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Sarri would be ‘nothing’ if he gave up his football ideals just for Chelsea

The right way to carry on

Crystal Palace v Chelsea FC - Premier League Photo by Marc Atkins/Getty Images

Gianfranco Zola was recruited this summer to help Maurizio Sarri settle into English football and life at Chelsea, and the former magic man has since been fully indoctrinated into the Sarri-ball philosophy — unlike when Di Matteo replaced AVB around this time seven years ago, one gets the feeling that Zola wouldn’t change much of what Sarri has been trying to accomplish.

In fact, Zola, who’s taking the lead on media duties this weekend as he has for most cup matches this season, has firmly defended his boss’s methods and ideals ahead of Monday night’s massive match against Manchester United.

“We are adjusting a few things, understanding that this is the Premier League, but without changing where we want to go. The direction is always the same.

“I know there are questions about what we’re doing, a lot of doubts, but we are adapting to the league. But we don’t change what we believe is good for this club because, otherwise, we are nothing.

“What we’re trying to do is ambitious in a competitive league, and it’s not easy. But we believe it’s the right way and we carry on.”

One of the common parallels that’s often brought up for Sarri’s first season is Pep Guardiola’s first season in England, when he failed to mount a proper title challenge while Conte’s Chelsea won the league, despite Pep joining a team that had been preparing for his arrival behind the scenes for several years (something certainly not afforded to Sarri at Chelsea). Manchester City had not only built the club’s structure in Pep’s image, they then threw their full and considerable financial muscle behind him in the transfer market as well.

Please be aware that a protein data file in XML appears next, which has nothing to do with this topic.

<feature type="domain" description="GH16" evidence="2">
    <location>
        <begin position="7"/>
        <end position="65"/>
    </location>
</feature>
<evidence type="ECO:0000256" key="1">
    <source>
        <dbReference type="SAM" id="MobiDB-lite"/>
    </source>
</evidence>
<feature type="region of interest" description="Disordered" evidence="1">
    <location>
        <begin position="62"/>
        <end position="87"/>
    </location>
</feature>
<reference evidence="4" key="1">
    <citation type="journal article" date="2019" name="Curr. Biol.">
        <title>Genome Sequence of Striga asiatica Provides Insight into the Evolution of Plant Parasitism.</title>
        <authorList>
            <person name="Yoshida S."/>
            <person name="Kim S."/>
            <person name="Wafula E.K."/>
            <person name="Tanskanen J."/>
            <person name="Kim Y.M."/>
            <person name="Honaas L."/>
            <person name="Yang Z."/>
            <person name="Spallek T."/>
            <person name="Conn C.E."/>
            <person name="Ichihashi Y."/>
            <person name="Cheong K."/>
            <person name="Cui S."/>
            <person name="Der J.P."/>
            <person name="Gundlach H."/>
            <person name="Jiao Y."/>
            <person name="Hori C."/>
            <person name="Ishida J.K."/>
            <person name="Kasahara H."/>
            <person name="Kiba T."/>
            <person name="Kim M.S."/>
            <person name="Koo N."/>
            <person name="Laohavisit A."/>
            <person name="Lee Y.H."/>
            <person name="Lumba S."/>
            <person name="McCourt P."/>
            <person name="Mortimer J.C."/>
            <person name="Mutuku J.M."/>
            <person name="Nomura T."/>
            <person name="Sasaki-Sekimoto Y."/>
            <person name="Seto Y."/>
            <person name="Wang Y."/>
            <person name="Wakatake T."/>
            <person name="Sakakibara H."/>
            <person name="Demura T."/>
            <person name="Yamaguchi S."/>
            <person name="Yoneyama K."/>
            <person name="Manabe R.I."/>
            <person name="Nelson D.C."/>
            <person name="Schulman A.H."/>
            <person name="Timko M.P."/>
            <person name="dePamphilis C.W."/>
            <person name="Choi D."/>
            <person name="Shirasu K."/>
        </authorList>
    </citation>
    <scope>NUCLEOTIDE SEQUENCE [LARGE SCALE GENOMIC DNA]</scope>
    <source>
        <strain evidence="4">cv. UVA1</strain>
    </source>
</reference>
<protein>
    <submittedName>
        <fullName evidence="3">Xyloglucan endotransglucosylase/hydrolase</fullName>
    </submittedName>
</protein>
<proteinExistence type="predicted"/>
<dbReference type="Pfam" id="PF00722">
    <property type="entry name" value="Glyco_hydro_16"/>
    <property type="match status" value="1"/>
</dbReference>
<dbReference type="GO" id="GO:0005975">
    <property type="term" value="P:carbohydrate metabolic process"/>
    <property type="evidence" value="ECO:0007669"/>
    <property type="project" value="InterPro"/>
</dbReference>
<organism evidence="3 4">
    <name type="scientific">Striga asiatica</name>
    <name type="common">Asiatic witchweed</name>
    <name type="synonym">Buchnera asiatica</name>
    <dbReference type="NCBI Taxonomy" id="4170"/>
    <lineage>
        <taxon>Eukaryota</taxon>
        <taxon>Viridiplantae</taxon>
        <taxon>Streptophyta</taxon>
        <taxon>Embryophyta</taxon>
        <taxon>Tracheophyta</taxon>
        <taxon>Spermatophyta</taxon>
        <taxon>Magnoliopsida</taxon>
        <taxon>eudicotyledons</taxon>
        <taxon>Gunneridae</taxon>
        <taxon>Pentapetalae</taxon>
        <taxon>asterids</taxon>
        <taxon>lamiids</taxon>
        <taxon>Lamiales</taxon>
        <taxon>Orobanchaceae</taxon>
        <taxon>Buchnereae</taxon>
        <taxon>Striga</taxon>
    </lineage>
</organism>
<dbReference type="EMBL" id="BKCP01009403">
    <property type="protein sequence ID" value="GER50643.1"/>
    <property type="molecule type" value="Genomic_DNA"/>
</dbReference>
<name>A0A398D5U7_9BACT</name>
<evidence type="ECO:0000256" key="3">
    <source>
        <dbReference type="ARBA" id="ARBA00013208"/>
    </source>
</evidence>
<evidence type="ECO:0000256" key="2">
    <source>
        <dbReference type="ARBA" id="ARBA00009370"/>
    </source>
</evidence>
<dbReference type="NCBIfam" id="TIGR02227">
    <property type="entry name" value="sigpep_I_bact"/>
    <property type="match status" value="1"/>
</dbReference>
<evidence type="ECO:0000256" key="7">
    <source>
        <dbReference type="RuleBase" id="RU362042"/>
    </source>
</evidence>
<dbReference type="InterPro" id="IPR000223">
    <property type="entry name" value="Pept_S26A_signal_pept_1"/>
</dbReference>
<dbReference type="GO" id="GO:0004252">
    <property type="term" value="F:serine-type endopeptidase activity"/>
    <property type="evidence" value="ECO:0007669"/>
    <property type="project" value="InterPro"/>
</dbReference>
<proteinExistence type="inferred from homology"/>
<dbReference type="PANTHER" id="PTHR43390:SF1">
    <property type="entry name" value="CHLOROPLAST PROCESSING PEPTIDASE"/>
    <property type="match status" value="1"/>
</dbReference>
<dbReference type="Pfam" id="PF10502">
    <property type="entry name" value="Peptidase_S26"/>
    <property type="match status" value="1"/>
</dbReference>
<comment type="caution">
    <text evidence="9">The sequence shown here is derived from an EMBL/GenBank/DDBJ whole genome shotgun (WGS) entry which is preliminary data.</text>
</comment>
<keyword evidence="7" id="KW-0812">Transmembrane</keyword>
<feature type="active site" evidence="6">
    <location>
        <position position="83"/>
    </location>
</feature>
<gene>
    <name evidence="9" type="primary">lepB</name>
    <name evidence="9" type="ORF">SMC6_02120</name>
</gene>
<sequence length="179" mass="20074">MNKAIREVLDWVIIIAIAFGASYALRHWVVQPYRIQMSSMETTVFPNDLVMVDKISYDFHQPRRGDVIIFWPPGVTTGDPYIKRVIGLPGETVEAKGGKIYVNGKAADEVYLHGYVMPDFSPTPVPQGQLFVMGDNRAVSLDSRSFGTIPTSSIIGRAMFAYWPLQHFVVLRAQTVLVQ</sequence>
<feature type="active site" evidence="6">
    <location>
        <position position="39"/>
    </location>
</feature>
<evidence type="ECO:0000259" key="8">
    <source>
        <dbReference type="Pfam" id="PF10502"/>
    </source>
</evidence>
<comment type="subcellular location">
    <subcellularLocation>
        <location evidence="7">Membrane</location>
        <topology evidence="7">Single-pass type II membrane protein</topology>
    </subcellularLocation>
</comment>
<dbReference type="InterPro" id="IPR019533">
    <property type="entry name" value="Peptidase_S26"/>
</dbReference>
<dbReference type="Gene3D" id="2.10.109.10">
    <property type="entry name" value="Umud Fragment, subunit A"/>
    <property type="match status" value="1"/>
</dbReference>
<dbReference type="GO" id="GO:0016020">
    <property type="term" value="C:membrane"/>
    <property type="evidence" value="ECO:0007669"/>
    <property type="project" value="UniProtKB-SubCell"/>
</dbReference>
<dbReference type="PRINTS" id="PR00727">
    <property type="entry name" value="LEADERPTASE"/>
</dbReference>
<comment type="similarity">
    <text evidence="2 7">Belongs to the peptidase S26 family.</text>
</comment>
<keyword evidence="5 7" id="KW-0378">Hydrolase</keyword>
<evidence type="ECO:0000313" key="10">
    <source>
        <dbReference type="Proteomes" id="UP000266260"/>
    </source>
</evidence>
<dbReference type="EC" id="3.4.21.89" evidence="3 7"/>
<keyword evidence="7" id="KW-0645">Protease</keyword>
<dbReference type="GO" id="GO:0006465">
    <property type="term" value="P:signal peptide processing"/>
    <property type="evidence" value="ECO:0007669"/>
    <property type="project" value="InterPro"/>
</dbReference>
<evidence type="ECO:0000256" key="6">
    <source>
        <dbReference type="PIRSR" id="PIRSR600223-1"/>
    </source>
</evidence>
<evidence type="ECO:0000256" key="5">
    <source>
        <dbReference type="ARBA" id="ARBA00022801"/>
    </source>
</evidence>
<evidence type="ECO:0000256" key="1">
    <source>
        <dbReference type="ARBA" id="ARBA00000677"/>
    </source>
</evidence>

But Guardiola himself made adjustments as well especially during and immediately after that disappointing first season (and continues to do so on necessary occasions, such as the 0-0 draw against Liverpool earlier this season). Sarri seems far more reluctant to do so — or when it happens, he dismisses it as “not his football” — despite Zola’s claims to the contrary.

“Two years ago people were probably asking the same questions of Pep Guardiola. Asking if he’d keep playing out from the back all the time. He said that was not under discussion and was just part of his game, even in difficult moments.

“Maybe he adapted. He has improved a lot in that respect because he got his team defending, pressing and attacking better. He has adjusted something, but not the way he saw football. you have to admire what Pep has done. Certainly he’s a good inspiration: not everything comes together straight away.”

-Gianfranco Zola; source: Metro

Guardiola had admitted that he was half-expecting that sack at Manchester City after that first season, but they stuck with him as they had fully bought into his tactics, his coaching, and his ideals in every aspect. Should Chelsea do the same with Sarri (who has a pedigree far, far less impressive than Guardiola’s was)? Can Chelsea do that same with Sarri?

Those aren’t questions that are easily answered, especially when the team struggles for results, consistency, or even just entertaining football.

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